But if someone write changes the implementation of A so that it doesn't use a lambda function, why should a unit test break?  Why require that the implementation of A uses a lambda function?

    Are you testing at the right granularity?  Are you testing contracts between other components at the method level, or are you just trying to manufacture unit tests after you've designed the implementation.  Your unit tests should allow for valid code changes.  And I propose that providing an implementation of A that doesn't use a lambda is valid.

    It seems that you want to unit test the lambda expression you wrote in your implementation of A and you want it to be somehow exposed for you to call independently.  The only way to do this that makes sense to me is to intercept it by pretending to be the method to which the lambda expression was passed.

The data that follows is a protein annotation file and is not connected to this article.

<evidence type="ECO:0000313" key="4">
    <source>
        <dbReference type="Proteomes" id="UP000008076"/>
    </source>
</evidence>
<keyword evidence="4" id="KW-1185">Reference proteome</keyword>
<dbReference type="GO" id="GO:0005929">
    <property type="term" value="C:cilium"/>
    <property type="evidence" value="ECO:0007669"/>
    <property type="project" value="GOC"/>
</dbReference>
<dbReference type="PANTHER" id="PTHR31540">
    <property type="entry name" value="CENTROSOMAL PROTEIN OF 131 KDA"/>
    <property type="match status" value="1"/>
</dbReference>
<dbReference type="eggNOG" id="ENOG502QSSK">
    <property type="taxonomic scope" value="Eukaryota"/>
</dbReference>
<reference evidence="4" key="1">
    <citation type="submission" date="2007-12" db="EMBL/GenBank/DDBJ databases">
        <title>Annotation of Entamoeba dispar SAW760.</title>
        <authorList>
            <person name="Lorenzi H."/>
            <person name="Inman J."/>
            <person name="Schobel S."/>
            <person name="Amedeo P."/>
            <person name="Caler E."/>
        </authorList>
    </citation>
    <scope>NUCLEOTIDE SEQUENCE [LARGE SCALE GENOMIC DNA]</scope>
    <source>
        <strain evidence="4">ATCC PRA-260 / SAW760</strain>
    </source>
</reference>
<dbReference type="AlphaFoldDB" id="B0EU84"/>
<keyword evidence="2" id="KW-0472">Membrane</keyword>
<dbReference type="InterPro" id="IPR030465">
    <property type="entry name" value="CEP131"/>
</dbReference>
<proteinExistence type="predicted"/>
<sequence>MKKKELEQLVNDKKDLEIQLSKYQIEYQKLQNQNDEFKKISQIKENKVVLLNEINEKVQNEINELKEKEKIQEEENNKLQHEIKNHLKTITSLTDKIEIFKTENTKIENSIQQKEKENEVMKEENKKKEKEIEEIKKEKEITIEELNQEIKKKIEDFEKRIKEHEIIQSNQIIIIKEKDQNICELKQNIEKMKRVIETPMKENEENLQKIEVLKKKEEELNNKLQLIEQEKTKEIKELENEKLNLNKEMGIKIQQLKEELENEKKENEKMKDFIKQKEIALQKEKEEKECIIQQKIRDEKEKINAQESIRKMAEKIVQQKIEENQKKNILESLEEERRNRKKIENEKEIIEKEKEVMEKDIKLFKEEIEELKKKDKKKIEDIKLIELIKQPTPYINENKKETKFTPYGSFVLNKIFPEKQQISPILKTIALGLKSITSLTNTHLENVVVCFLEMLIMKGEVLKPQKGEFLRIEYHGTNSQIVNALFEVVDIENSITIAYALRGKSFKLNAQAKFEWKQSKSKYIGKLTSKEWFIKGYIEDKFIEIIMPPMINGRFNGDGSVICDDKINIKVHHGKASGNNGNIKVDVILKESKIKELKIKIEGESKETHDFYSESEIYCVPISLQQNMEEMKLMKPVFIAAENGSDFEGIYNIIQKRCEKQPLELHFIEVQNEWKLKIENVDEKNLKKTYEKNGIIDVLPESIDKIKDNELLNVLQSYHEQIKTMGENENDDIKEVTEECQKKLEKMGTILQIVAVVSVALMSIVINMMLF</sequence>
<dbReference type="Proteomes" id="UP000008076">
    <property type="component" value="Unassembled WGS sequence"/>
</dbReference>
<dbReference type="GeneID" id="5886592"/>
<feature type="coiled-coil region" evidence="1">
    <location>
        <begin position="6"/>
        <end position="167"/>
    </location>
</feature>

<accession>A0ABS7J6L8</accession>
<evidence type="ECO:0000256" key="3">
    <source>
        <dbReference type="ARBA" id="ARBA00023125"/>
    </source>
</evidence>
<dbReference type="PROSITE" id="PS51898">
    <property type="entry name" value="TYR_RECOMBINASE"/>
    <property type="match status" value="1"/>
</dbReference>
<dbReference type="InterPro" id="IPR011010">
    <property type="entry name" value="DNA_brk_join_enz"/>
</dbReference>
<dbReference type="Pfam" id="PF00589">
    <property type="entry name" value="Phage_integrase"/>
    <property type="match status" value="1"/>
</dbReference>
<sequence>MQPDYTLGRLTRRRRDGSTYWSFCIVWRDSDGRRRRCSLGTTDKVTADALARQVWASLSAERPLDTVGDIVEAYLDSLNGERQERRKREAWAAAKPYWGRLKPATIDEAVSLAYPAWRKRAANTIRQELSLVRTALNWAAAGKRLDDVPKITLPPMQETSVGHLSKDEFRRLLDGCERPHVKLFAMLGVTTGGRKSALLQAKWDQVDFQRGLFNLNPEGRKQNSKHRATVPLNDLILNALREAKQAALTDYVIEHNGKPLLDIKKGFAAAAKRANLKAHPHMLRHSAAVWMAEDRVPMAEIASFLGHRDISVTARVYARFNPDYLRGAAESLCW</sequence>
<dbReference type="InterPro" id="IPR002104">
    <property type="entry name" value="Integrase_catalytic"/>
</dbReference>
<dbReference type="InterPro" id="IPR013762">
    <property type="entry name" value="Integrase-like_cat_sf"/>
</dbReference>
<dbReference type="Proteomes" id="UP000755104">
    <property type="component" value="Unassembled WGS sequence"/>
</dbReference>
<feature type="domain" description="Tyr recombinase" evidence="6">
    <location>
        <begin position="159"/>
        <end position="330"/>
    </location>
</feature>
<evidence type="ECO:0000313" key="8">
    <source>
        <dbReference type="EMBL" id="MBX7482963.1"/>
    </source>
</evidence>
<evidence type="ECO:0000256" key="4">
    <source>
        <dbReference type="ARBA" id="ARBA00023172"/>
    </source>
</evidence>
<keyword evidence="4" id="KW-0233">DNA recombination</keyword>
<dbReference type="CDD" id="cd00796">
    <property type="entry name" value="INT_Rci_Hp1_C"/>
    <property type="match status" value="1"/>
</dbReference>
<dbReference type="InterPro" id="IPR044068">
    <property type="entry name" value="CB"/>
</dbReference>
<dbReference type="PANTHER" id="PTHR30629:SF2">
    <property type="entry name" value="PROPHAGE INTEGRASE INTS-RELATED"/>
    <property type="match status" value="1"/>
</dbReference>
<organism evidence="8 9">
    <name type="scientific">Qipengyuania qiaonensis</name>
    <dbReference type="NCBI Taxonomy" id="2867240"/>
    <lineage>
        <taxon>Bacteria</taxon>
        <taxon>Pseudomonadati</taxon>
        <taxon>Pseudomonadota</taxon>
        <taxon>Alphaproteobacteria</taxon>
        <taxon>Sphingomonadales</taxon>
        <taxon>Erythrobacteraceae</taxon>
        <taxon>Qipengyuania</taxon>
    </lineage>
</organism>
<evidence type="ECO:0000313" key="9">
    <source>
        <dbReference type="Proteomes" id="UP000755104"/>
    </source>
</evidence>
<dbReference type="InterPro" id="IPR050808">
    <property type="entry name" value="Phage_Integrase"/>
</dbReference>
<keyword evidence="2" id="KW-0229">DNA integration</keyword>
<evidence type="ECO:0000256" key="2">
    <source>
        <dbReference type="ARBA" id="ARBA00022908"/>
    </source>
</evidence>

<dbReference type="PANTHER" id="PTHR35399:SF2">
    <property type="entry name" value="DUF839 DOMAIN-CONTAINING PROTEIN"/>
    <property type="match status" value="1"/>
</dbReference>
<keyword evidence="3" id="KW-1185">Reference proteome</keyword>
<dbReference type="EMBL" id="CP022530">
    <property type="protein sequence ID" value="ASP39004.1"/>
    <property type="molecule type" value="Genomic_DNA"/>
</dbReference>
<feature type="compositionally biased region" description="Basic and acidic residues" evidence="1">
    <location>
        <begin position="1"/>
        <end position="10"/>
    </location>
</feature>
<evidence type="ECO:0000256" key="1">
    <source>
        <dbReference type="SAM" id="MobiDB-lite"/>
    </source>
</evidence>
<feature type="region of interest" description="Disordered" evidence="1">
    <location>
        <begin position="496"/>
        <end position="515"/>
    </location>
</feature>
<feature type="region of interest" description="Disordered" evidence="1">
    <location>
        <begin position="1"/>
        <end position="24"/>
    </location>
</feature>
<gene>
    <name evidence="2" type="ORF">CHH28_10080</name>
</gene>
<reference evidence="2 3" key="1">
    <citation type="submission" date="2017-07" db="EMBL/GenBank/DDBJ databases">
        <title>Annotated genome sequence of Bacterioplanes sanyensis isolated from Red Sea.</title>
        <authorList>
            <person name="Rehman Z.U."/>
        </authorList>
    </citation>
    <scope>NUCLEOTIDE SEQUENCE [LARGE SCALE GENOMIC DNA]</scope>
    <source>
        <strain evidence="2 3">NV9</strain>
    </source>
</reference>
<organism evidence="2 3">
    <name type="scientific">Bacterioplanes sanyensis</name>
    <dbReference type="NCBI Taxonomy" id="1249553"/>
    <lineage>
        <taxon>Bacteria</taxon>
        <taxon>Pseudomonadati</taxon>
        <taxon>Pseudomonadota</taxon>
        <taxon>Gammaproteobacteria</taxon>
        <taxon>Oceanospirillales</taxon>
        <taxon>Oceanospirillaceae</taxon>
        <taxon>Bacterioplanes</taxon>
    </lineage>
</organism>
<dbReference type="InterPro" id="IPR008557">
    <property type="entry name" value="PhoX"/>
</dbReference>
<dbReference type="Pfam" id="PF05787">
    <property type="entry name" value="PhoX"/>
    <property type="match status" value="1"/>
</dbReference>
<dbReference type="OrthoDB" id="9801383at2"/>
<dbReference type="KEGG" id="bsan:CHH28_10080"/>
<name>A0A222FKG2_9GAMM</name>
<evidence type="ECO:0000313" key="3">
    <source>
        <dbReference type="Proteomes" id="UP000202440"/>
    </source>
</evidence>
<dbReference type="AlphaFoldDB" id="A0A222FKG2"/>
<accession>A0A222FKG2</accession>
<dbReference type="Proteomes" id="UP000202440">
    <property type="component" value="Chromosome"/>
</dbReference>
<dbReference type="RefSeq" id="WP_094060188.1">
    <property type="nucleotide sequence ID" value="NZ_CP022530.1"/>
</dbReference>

Other approaches would involve trying to locate the anonymous method via reflection (if one were even created).  But I don't think this is a good strategy.

    The original code that includes method A has already been completed.

    so it is impossible to modify.

    And I want to get code coverage(block coverage).

    My goal is to achieve 100 % code coverage.

    Wednesday, January 18, 2017 8:53 AM
  • Hi Jinsub39,

    If your original question has been resolved, please remember to mark useful answer as answer, which could be helpful for others who has the same issue as yours.

    >>My goal is to achieve 100 % code coverage.

    Please check which code block could not be run. Right-click the test method choose Analyze Coded Coverage for Selected Tests in Test Explorer panel.